Saturday, April 28, 2012 / 5:00 am
Street Artist Mear One on the Riots
After 25+ years in the graffiti and fine art scene, Mear One talks about politics, race, and discourse in L.A.
by Tony Chavira
It was raining the night Mear One met me at Hold Up Art to do some live painting and talk to me about the state of political discourse before, during and after the 1992 Riots. He warmed himself up, the music came on, a crowd surrounded us and I started writing while he tore into the canvas furious with an array of paint, razors and pencils.
He had been working in Los Angeles since the mid-80s and had probably been arrested for graffiti, alongside CBS (Can't Be Stopped - City Bomb Squad) and WCA (West Coast Artist) friends dozens of times over the years for refusing to fall within the narrow definitions of graffiti as solely vandalism. His work had always been political, but he (and I) wanted to talk about the particular effect that the 1992 riots had on him and the politicization of the street art community that led to the kind of work that's being done now.
Me: Mear, you’ve been working L.A. for something like 25 years now and your art has gone through waves and waves of political and social upheaval in Los Angeles. What were your impressions when you just started out painting and doing street art in South L.A in the mid-80s?
Mear One: Well, L.A. was traditionally one of the most segregated cities in the country and Burbank was the last city in the United States to end segregated schooling. So, you know, the riots weren’t really any surprise who any of us. Just look around, we still live in a really segregated town. So it was just a matter of time before that happened and it definitely made me and my friends out there more aware of where we stood. I mean, I grew up basically poor and on welfare so I kinda relate a lot of the feeling of anguish and struggle people are going through in this city. And being around, even just trying to do my stuff, I’ve witnessed such extreme racism all my life. A lot of my friends are not white like me, and I’ve been in more situations than I can remember where I’ve been told to just sit on the grass or something while my black friends are cuffed and put in the back of cop cars after we’ve done the exact same crime. So, you know, it’s real man. You don’t get more obvious than that and it keep happening the same way over and over again.
Me: When you first started doing graffiti pre-1990, how did the South L.A. community take your art? What were their first impressions?
Mear One: A lot of love man, I got a lot of love right away. I mean, I was a graffiti artist but I was also just an artist. So the community got me and I got a lot of love for just trying to do art instead of just, you know, fucking up the city or whatever. But, you know, that too. I knew I played both roles and we were doing it for a reason. A lot of people in L.A. have mixed emotions about me now because I play both sides of the game, but, you know, in my world the only rules that exist are the rules you make up for yourself.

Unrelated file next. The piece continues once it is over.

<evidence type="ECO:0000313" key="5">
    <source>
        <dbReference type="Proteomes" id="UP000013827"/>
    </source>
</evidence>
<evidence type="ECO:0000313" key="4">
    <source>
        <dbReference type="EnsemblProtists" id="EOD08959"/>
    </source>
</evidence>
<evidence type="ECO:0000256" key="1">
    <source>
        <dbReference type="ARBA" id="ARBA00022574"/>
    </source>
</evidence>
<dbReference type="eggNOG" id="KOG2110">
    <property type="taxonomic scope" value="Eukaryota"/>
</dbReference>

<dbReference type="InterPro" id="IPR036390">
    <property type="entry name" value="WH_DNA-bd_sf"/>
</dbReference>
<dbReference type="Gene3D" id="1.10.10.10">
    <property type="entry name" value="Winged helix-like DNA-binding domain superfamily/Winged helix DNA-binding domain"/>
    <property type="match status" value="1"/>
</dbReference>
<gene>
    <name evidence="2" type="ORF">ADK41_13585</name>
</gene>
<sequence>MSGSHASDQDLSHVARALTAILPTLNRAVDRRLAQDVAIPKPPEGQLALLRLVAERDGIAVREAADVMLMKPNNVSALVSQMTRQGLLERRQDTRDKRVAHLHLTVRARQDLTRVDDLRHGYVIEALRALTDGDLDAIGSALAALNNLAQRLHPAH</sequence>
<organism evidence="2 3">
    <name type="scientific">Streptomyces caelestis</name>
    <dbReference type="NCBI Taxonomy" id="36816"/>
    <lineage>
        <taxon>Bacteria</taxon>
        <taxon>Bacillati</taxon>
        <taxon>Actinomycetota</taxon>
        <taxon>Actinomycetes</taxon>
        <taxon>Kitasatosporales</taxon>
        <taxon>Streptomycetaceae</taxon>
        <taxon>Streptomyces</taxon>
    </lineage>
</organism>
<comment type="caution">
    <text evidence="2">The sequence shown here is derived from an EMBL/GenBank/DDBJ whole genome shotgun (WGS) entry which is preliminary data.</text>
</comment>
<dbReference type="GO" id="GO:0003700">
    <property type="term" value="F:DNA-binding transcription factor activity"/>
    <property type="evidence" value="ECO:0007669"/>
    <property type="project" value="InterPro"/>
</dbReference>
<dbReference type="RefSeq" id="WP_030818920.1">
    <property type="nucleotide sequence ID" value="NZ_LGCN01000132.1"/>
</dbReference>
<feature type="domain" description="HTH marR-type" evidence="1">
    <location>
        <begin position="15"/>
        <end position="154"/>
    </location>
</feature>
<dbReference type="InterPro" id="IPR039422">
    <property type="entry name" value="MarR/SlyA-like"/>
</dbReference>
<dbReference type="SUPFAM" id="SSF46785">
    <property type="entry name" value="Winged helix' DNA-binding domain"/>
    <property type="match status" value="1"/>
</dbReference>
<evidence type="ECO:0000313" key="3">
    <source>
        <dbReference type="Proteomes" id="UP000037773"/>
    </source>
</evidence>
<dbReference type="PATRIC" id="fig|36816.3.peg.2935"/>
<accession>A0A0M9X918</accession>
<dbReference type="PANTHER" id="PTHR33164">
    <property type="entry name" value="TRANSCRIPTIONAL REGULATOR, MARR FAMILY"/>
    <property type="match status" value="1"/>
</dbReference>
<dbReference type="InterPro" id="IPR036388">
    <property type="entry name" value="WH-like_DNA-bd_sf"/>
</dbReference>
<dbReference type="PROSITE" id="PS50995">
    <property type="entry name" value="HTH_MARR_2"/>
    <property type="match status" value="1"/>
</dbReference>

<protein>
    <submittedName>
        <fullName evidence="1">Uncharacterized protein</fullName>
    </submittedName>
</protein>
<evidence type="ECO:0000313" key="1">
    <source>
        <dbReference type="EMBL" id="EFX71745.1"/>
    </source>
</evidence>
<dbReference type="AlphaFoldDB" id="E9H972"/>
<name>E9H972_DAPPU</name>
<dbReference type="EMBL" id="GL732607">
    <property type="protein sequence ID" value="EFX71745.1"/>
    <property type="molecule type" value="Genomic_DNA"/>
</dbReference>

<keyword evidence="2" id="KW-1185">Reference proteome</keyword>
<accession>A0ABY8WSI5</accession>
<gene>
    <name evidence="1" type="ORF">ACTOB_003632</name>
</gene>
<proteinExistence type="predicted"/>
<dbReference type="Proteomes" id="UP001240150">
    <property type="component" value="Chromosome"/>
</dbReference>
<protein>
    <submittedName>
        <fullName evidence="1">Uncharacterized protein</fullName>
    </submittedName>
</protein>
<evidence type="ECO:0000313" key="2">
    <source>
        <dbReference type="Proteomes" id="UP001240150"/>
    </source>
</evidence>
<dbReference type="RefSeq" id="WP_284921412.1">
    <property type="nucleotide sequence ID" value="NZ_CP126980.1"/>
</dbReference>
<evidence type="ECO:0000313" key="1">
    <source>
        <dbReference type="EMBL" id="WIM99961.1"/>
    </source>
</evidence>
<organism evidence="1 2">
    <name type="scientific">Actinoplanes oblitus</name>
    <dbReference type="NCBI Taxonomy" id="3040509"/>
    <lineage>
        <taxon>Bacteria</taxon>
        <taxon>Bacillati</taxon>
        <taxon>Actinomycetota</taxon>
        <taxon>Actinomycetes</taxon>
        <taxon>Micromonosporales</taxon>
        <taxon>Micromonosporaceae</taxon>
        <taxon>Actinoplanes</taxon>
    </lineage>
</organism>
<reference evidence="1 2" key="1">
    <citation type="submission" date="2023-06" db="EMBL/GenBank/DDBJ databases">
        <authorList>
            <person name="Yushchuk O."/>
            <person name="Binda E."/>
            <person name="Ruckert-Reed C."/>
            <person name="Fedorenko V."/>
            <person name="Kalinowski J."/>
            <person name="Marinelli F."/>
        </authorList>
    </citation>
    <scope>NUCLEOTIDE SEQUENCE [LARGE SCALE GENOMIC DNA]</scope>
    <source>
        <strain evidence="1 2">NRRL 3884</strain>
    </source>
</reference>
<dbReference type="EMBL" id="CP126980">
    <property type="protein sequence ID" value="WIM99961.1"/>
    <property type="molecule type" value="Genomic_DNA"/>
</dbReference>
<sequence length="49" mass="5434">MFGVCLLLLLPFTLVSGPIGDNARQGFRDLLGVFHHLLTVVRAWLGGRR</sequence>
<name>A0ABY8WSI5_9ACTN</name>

Me: When you guys were working here and the riots broke out, how did you and the street art community take the news and respond to it? Do you think anything changed?
Mear One: Yeah, you know, the riots themselves really didn’t bring me into the political scene. I mean, everything during that time had some kind of politics related to it. I’m traditionally a political artist though. When I grew up, we used to sit around and talk shit about Ronald Reagan and the Iran Contra Scandal and the gas wars of the 70s. So I took part in a lot of protest and political stuff and I was familiar with it before I really started working.
But the riots really ingrained it into me on a human level, made it very serious and real and outlined an enemy. Other political problems aside, I was there and in it, and I saw the abuse and I could see the problems for myself. It was tragic.
Me: Who would you say is the enemy?
Mear One: Ourselves. We have no problem being cruel to ourselves because we can’t see beyond the social traps that’ve been set against us. Then instead of dealing with the traps, we turn into our greatest enemies because we don’t have the unity to deal with our problems, you know?
Me: How do you feel things have changed in Los Angeles since that time specifically?
Mear One: I think talking about race in general has allowed us to open up in a lot of ways, where before that it was like a superficial taboo. Now it is no longer, and I feel like we needed some outcry in order for race to become part of the discourse and those with power, who could brush it away before, have to address it now. But I could you be wrong, you know. This country feels like its kinda gone upside down lately.
Me: What do you mean?
Mear One: Just politically, the country seems very absurd. Infected with that Sarah Palin-type mentality, you know? But, you know, even since Barack Obama and the Occupy Movement and even the Tea Party, I finally feel like its popular to be a political artist again. Like it’s okay to be me again. For a while, it seemed to be really unpopular, especially since September 11th, to think and talk about certain things. It’s like a vicious cycle, kinda like we opened up dialog after the riots and then closed them again in a different way after September 11th, you know?
Me: What things in particular?
Mear One: Just general dissatisfaction of the system. I felt like September 11th was kind of like the fall of the veil of transparency, for a lot of things. And now there’s no more bullshit: we can see what’s happening and no one can hide from the facts anymore. Every issue needs to get talked about. The discourse is pretty much open now.
Me: Even if some people choose not to see it.
Mear One: Yeah. Exactly.
For more of his views and musings, Mear One keeps on blog on Tumblr.